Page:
Do you need to be stronger, do you need to remember again the great and life giving promises of God and lift your drooping hands so you can help others? Or, do you need to be with others who are currently strong and straight? It’s been said you are the average of the five people you spend the most time with.
Do pursue harmony and holiness
The word “strive” does not mean why don’t you have a go at it; give it a try; take a chance. He is saying, ‘I want you to pursue this with the same kind of passion that hounds pursue a fox’. It’s the same verb used as when horses’ muscles and sinews strain when running. There’s something reassuring about this isn’t it? In other words, it’s not straight forward to live in peace with everyone. It takes effort and the Bible is very realistic.
The danger is we abandon the quest for harmony. We are happy when we come to road blocks on the way to holiness and harmonious living, and we just throw it away. He says, ‘I don’t want you to do that’. The harmony you seek with one another is not at the expense of holiness. Indeed, it is holiness which provides the frame work for the harmony we enjoy.
Do not give up on biblical doctrine
They’d ditched the truth for other more appealing, more convenient, more generally acceptable things. Don’t give up on biblical doctrine. It’s interesting he talks about roots, because you can’t see roots the majority of the time.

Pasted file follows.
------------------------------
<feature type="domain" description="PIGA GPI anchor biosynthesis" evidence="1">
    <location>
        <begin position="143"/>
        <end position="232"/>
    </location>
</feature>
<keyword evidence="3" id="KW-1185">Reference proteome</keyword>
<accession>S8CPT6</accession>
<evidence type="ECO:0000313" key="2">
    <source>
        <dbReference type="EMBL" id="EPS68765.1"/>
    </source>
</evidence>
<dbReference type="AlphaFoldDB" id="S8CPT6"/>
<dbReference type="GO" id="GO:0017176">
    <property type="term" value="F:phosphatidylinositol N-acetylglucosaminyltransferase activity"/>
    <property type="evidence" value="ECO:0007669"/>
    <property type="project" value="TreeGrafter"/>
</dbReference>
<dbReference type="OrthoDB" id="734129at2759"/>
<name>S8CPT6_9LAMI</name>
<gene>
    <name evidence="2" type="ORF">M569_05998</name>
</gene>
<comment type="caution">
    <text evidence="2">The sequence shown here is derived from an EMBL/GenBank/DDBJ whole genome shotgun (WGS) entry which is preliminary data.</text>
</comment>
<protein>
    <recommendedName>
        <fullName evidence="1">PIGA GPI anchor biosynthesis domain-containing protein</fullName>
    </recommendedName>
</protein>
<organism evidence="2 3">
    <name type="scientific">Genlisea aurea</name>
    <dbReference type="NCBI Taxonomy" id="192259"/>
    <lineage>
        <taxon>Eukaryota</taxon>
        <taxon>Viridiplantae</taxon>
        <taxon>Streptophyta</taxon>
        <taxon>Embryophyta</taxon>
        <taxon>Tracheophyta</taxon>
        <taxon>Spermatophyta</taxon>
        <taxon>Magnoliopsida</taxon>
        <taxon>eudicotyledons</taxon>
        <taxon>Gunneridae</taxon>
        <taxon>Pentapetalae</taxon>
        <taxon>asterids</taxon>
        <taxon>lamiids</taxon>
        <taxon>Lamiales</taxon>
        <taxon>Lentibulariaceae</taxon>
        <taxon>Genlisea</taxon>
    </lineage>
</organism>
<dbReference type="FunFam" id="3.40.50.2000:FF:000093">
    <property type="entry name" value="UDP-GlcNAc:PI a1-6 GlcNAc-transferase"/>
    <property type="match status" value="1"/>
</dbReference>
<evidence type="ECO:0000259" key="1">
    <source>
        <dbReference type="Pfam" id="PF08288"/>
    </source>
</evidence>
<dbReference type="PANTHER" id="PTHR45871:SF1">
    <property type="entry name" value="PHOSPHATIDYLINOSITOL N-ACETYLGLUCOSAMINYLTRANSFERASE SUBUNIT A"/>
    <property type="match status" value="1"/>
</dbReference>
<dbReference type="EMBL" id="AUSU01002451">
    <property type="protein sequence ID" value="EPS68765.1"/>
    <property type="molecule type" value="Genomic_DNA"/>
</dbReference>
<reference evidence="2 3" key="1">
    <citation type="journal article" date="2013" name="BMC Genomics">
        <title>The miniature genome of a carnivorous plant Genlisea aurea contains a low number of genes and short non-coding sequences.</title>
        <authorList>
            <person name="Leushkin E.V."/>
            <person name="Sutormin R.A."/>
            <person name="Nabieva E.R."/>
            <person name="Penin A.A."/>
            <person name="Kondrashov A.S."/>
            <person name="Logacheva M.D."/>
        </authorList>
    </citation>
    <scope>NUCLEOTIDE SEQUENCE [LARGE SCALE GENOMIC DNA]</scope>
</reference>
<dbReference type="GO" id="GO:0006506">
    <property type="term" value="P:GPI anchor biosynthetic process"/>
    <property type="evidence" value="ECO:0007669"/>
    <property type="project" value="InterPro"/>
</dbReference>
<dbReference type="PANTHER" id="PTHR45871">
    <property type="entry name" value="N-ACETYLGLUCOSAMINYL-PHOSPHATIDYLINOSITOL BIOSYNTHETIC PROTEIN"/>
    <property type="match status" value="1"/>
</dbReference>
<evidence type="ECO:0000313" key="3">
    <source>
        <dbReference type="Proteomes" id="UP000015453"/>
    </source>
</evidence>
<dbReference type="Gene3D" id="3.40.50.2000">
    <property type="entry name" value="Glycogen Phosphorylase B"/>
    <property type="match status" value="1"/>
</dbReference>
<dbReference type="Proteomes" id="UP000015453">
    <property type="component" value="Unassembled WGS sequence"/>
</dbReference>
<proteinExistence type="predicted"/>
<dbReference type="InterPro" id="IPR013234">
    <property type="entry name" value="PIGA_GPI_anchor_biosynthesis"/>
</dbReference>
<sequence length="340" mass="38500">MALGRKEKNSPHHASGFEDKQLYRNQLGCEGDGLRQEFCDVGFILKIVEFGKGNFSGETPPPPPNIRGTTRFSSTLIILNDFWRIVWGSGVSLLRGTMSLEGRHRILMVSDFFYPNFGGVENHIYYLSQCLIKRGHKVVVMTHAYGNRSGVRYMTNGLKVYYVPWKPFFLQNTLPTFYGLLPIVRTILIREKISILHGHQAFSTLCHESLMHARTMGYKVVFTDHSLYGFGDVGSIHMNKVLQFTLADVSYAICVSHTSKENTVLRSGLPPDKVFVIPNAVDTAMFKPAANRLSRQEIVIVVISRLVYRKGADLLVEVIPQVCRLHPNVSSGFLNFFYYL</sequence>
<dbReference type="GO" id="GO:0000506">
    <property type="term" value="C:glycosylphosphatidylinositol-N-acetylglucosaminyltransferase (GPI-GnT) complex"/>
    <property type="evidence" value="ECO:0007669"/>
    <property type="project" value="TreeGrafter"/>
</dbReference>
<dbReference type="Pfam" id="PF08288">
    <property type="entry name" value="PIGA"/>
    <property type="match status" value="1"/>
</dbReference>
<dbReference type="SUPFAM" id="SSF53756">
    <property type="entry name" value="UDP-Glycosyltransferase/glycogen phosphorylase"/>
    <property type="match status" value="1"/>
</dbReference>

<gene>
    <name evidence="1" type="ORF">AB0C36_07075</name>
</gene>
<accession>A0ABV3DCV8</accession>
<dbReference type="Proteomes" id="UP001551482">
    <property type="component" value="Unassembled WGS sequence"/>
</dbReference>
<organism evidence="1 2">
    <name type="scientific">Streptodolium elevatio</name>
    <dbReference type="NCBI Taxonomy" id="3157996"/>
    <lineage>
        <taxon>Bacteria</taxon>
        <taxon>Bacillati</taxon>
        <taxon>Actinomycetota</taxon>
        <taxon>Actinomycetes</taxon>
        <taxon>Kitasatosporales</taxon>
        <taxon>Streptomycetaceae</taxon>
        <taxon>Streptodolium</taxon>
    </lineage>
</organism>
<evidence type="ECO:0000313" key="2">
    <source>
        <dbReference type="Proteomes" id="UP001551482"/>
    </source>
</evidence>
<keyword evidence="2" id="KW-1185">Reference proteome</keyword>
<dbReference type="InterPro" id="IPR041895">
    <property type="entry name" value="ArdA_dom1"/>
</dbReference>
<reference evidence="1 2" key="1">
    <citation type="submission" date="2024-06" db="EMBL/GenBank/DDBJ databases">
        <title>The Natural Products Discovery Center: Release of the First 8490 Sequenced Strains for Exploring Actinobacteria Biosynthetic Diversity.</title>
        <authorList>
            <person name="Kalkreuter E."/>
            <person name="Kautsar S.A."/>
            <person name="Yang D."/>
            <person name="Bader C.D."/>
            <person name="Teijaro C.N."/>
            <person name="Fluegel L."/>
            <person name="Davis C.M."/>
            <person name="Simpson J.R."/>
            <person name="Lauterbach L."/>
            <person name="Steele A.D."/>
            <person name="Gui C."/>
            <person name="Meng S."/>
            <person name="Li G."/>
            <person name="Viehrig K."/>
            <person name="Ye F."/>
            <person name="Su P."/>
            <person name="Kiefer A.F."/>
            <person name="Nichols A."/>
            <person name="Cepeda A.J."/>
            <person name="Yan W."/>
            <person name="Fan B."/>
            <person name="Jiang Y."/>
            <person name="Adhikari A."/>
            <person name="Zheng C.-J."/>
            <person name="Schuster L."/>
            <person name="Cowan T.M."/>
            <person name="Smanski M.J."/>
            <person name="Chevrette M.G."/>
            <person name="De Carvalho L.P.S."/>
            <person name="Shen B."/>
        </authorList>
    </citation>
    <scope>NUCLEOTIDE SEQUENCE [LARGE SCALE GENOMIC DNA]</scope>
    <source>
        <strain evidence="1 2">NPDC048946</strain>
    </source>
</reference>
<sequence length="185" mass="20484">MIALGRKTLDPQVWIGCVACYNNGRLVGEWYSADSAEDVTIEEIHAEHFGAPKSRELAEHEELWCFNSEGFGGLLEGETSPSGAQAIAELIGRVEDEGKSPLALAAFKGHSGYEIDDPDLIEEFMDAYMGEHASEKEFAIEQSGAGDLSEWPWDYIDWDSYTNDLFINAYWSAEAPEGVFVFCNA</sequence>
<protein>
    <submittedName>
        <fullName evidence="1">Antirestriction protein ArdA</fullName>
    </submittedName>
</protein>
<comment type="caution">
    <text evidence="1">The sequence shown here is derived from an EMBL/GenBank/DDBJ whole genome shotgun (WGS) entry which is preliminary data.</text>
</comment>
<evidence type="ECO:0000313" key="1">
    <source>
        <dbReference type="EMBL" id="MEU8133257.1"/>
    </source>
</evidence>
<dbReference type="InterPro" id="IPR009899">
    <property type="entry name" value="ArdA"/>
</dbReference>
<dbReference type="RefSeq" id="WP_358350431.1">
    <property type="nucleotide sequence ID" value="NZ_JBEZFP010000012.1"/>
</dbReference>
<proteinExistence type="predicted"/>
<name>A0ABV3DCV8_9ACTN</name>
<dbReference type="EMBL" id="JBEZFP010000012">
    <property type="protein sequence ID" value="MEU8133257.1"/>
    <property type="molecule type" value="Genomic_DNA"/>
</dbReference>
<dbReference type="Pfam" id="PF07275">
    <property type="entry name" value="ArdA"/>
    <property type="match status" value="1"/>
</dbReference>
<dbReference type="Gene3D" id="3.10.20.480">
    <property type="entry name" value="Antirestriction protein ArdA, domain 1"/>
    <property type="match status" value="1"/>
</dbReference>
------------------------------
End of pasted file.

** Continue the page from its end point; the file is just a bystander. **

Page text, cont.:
People say, ‘Well we don’t have any of that around here. We haven’t ditched anything.’
Apparently not, but what about the roots? No, I don’t have that in my life. You can check. Look at me. Yes, but what about the roots? The bitter roots, that defile, that cause trouble.
Make sure you don’t allow the root structure of bitterness to become embedded in your life. When we have to go in and do surgery on them, the stuff that comes out with it makes it very painful. The time to deal with sin is when the root is small, not when it is big.
Left untended roots produce weeds. The more established the weeds are, the more painful they are to pull out.
We have some roots in our yard that come from the trees, and it would be next to impossible to remove them. They’ve been there so long and they’ve gone so many places. They’ve gone under paths, they’re embedded in concrete, and they’re wrapped around and in and through brickwork. You’d have to bring half your house down to take up these roots.
You can’t just assume, ‘Yep, we’ll always be Bible-based, Jesus-focussed’. You have to see to it.
See to it … that no root of bitterness springs up.
At our elders’ meetings someone will often pray that God does not allow us to lose our doctrinal convictions, that roots of bad doctrine won’t spring up to become embedded here are Trinity Church.
How many nice church buildings are there around the world where the church there is in total darkness? They didn’t set out to be dark, lonely, empty places. What happened? Over time they lost confidence in the scriptures, they lost confidence in the sufficiency of Christ, and they began to do things just out of routine, and then other things became more important. The root structure became so embedded that it has actually begun to rot the very core of the building and now if you look there, you think where’s Jesus? Isn’t this meant to be about Jesus? Well, where is he? They are gatherings of people where no one is seeing the Lord, where no one is hearing about the grace and goodness and greatness of God.
Do not give in to sexual immorality